Sin categoría

Strategic SEO tip: Optimizing conversions with Paid data

SEO tip estratégico: optimizando conversiones con datos de Paid

Some purists will always say that SEM (Search Engine Marketing) encompasses both SEO and Paid Search, but in the industry, SEM is considered as anything that involves paid search. Often, there are projects that work on SEO strategies and SEM strategies independently. From an SEO perspective, ignoring the data we’re getting from Paid would be a mistake.

In this article, we’re going to show you a series of SEO tips taking advantage of SEM data for you to consider in your strategies.

First step: extracting data

The first thing you need to do is extract keywords and a series of data from your Google Ads campaigns. The metrics that could be most useful to us would be: cost, impressions, clicks, conversion rate, conversion value, conversions, average CPC, and cost per conversion. This will give us a general idea of how conversions are performing by keywords.

If we have access, to extract this data we will have to go to the Google Ads panel, and in the left column, at the bottom, we will click on keywords. A table will be displayed with a series of metrics like the one we can see below:

If any of the metrics we’re looking for aren’t available, we can add them from the “columns” button, located at the top right of the table.

Once we’ve checked that all the data is displayed, we export this content to a Google Sheets table. Here, we’ll need to delete the columns that aren’t of interest to us.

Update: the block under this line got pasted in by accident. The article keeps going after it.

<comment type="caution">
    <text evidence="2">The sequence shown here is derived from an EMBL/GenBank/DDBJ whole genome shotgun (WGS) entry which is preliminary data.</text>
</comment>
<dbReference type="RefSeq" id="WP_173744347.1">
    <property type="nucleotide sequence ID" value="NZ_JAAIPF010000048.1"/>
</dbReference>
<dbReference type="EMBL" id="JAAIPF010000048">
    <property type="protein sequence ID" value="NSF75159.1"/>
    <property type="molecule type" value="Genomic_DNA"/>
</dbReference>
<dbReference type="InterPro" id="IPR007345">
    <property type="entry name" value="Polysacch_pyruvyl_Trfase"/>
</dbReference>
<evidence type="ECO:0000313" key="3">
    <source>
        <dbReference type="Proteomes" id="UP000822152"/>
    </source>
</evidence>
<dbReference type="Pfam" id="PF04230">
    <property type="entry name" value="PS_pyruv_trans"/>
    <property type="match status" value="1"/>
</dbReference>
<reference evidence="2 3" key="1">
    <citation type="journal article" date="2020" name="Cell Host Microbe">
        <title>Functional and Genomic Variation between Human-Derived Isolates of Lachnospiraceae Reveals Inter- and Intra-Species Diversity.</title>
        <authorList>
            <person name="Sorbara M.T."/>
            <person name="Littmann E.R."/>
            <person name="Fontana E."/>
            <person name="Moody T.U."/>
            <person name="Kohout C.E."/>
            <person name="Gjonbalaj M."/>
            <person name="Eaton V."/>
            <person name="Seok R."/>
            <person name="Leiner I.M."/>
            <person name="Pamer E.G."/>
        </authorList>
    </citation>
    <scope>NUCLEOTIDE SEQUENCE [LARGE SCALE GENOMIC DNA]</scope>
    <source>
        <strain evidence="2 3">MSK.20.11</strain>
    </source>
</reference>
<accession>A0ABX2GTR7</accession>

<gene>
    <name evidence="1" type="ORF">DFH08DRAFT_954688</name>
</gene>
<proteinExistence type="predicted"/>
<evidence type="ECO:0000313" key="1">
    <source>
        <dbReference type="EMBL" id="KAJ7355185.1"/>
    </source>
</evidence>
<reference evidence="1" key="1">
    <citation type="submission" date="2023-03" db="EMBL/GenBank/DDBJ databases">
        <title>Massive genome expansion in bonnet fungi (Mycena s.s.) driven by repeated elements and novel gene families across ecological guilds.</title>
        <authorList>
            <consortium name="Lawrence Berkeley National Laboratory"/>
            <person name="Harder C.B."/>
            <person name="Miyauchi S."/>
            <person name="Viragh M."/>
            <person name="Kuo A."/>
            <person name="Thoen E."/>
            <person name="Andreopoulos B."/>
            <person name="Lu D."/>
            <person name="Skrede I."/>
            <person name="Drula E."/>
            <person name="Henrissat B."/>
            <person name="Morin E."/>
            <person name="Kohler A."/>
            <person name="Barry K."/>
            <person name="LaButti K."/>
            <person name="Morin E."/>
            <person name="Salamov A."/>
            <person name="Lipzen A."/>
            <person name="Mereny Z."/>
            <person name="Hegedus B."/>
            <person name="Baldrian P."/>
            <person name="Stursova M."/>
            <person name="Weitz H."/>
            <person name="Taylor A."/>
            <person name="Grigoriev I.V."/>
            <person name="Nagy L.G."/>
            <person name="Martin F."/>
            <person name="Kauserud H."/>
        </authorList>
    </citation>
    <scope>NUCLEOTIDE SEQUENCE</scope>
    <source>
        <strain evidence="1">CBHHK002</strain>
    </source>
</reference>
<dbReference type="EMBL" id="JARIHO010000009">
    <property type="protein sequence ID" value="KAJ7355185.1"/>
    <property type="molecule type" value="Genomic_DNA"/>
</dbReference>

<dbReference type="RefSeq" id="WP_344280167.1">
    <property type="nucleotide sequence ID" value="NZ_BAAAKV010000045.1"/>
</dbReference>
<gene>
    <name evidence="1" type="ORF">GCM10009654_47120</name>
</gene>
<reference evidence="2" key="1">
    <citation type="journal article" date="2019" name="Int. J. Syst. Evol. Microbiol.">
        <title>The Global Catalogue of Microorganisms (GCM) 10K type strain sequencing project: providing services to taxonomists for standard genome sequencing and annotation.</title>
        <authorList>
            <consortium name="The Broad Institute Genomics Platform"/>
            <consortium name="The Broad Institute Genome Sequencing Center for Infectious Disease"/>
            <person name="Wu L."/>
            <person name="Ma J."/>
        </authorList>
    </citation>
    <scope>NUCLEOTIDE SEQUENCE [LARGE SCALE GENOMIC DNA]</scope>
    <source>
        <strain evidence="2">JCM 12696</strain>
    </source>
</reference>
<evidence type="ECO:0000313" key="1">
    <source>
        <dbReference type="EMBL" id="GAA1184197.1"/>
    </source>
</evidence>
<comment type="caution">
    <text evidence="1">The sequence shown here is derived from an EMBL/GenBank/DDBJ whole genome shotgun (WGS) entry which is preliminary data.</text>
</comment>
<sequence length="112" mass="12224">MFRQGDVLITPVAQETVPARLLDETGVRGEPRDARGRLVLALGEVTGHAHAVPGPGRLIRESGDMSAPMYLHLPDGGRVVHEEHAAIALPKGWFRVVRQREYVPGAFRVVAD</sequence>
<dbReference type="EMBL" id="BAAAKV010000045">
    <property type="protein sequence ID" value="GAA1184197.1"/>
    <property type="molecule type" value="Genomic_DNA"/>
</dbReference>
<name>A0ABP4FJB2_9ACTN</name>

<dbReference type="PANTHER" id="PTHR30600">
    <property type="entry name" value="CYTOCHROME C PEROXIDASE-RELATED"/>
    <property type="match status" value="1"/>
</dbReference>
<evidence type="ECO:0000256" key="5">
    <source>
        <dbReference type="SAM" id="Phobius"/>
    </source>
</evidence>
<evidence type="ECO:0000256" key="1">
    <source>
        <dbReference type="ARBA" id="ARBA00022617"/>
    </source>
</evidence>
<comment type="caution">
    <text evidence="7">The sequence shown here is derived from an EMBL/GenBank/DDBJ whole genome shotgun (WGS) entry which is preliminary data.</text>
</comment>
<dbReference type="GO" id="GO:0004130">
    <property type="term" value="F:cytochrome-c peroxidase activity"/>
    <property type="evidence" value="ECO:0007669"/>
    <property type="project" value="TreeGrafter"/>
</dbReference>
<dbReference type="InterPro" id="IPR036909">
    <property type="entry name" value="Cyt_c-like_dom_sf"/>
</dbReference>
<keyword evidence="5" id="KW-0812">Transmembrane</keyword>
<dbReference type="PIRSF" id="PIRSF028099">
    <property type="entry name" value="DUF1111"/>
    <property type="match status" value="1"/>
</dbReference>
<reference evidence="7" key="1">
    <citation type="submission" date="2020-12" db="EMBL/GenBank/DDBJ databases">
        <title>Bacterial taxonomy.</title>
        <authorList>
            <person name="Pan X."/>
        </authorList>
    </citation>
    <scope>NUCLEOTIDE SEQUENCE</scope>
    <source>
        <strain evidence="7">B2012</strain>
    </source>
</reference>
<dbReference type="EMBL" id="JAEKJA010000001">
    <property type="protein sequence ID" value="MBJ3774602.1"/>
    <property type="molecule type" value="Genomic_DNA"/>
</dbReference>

Now, we have to “clean” the keywords which, being extracted from Google Ads, will have brackets or signs like the “+”. Simply do ctrl/command + F, then click on the three dots, and a “Find and replace” box will open. Here, we’ll include the brackets and the “+”, one by one, to clean the text of the keywords. You could also do this all at once using Regex, but we’ll leave that for another time:

After this, we go to the project panel in Google Search Console and, in “Performance” or “Search Results”, export the results from the last three months (to have the most current data). Remember to filter by the country where the Paid campaigns have been carried out. It’s pointless to extract data from campaigns in Spain if you then export data from Google Search Console that also includes other countries.

Transfer these data to the same Google Sheets where the Google Ads export is located. Do this in another tab named GSC Data (or similar).

Second step: crossing data

What we’ll do now is cross-reference the data exported from Google Ads and Google Search Console, specifically the average position of the keyword. For this, in a new column that we will name “Average Organic Position” (or similar), we insert the following formula: =IFERROR(VLOOKUP(A2; ‘GSC Data’!$A$1:$BG$9999; 5; FALSE); “not found”)

[SEO tip: the IFERROR and VLOOKUP formulas are essential when working with data. Knowing them is a must if you want to expand your SEO skills] – [potential article about interesting formulas for SEO]

This formula does the following:

  • A2: searches for the value in column A;

  • ‘GSC Data’: determines that the search will be conducted in that sheet;

  • !$A$1:$BG$9999: marks the range of the data to be considered. In this case, a very wide range has been specified to ensure there are no errors;